Rugby: Three positive COVID-19 tests needed for game cancellation decision

Rugby: Three positive COVID-19 tests needed for game cancellation decision

Australia rugby
Parramatta Eels' player Ryan Matterson (third right) makes a pass as he is tackled by Brisbane Broncos players during the Australian Rugby League match, the first since restrictions due to the  coronavirus outbreak were eased, at Suncorp Stadium in Brisbane on May 28, 2020. (Patrick HAMILTON/AFP)

SYDNEY: A minimum of three players would need to fail the National Rugby League's (NRL) pre-match COVID-19 temperature screening tests before officials make a decision on whether to cancel a game, a top official of the sport said on Sunday (Jun 7).

The NRL became the first professional team sport in Australia to resume competition last week and introduced strict health monitoring, which includes temperature checks for players before games.

Six players from the Cronulla Sharks failed their initial temperature check before their match against North Queensland in Townsville on Saturday, but all were cleared to play following a second check 15 minutes later.

Three other players failed initial checks ahead of Thursday's game between the Sydney Roosters and Brisbane Broncos.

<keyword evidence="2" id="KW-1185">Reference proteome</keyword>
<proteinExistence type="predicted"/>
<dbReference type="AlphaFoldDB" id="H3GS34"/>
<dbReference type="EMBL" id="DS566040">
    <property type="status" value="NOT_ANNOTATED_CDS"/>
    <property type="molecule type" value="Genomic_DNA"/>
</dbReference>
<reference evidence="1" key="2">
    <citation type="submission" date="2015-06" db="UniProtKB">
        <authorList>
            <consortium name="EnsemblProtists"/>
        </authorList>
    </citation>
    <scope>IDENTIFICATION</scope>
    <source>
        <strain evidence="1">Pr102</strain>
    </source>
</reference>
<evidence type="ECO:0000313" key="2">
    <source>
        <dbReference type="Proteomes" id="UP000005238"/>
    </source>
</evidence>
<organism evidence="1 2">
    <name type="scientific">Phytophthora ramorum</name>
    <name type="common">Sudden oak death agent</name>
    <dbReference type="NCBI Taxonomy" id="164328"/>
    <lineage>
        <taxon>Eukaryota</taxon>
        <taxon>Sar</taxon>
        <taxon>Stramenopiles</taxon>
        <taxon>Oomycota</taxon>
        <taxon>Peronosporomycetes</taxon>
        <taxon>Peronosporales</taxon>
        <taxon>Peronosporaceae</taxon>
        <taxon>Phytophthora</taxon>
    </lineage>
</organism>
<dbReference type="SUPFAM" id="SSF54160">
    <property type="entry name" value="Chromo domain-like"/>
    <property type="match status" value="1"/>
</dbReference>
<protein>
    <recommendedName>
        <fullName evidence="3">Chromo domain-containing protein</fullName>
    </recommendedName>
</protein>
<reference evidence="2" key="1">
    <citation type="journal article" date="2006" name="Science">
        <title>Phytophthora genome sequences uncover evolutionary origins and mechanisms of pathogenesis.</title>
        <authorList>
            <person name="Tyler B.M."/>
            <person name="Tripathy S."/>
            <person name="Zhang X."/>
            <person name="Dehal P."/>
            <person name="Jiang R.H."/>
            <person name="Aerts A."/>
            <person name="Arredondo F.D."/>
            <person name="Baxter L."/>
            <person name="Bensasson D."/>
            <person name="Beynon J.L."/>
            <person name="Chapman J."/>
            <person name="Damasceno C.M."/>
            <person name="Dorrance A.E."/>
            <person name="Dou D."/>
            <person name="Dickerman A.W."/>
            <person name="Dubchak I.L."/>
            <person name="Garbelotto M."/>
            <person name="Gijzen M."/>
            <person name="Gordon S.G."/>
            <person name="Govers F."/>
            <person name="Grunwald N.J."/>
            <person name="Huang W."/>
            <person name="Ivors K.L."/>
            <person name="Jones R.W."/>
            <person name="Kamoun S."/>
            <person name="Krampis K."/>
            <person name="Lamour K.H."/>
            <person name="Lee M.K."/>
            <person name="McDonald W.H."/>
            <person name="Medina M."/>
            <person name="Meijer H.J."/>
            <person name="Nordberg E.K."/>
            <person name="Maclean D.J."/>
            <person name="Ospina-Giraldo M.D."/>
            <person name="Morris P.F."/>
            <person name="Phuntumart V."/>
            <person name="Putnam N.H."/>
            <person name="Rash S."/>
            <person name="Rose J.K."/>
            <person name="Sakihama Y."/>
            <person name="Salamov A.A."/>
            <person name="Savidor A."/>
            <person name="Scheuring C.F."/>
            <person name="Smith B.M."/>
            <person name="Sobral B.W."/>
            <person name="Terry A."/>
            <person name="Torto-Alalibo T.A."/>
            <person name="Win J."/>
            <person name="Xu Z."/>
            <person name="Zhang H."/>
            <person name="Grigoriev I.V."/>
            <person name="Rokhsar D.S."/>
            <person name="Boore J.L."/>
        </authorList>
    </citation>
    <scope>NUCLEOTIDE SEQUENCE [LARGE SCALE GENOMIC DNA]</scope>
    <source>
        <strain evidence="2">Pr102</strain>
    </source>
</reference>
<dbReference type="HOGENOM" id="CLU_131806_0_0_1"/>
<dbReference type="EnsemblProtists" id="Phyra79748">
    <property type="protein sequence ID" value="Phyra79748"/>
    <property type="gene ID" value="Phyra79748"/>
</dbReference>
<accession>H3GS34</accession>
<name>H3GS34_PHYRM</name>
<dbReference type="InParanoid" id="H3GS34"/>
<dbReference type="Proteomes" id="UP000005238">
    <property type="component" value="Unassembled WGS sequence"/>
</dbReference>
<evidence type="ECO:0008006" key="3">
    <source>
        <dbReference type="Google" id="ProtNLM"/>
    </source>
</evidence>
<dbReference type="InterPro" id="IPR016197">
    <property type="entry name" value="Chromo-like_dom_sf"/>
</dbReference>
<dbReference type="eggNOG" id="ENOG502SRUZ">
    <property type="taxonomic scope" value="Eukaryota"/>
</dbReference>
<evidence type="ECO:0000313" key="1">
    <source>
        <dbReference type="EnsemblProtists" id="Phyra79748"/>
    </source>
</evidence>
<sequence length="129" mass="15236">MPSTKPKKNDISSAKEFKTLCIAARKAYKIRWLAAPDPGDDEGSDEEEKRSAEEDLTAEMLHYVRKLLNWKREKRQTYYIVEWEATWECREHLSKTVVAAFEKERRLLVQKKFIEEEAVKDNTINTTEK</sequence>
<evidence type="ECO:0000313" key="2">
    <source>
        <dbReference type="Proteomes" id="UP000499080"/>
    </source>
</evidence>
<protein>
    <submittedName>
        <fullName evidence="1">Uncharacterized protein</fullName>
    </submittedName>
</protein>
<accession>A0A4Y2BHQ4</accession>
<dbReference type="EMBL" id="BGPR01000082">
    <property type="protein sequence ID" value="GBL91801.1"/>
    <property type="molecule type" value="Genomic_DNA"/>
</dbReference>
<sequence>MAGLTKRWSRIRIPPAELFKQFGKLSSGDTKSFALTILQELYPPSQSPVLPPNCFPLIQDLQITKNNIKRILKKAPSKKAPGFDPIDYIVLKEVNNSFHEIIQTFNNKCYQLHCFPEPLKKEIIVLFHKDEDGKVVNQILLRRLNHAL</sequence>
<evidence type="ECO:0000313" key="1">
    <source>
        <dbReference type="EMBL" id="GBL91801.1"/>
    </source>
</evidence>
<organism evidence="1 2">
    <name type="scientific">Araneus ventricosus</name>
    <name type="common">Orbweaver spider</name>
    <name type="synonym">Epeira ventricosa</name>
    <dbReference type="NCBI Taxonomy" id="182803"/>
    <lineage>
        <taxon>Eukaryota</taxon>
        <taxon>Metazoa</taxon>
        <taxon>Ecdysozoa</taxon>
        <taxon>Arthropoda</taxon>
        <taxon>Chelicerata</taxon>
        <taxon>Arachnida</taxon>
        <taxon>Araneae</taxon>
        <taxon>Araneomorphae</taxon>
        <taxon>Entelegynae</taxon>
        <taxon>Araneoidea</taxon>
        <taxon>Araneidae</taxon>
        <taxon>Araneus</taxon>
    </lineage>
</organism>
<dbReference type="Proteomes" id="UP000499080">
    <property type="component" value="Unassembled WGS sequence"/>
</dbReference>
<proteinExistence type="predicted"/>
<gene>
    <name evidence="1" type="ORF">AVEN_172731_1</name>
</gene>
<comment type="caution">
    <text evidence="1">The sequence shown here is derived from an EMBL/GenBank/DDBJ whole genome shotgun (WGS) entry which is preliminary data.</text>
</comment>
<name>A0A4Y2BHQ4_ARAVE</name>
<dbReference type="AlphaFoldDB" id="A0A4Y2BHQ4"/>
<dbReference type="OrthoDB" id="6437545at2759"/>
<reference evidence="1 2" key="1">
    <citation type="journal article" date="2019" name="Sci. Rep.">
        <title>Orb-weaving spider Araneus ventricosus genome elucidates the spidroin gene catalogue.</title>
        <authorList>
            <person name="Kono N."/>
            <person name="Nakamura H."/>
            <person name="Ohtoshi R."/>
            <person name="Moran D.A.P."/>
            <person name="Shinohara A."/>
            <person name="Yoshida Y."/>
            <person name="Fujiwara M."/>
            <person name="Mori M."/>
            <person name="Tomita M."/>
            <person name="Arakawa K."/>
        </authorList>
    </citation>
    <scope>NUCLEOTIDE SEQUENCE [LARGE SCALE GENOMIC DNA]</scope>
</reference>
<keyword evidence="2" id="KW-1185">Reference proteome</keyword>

The NRL's head of football Graham Annesley told the Australian Associated Press on Sunday that failed repeated temperature checks would be referred to league officials.

"There's a process that kicks in immediately when we have a problem," Annesley told AAP.

"The (Australian Rugby League) Commission ultimately decides whether a game should proceed or not, or whether it should be deferred or whatever other options there might be.

"There's no one-size-fits-all solution."

Any player registering a temperature above 37.2 Celsius (98.96 Fahrenheit) is deemed to have failed the test.

A faulty device was believed to have caused so many failures on Saturday.

Cronulla coach John Morris jokingly admitted after his side's 26-16 victory he was worried he might have to come out of retirement.

"They were dropping like flies. It was kind of like trying to get into a nightclub when you haven't got your ID - they were all getting turned away," Morris told reporters.

"I was like, 'What's going on here? I'm going to have to pull the boots on'."

Source: Reuters

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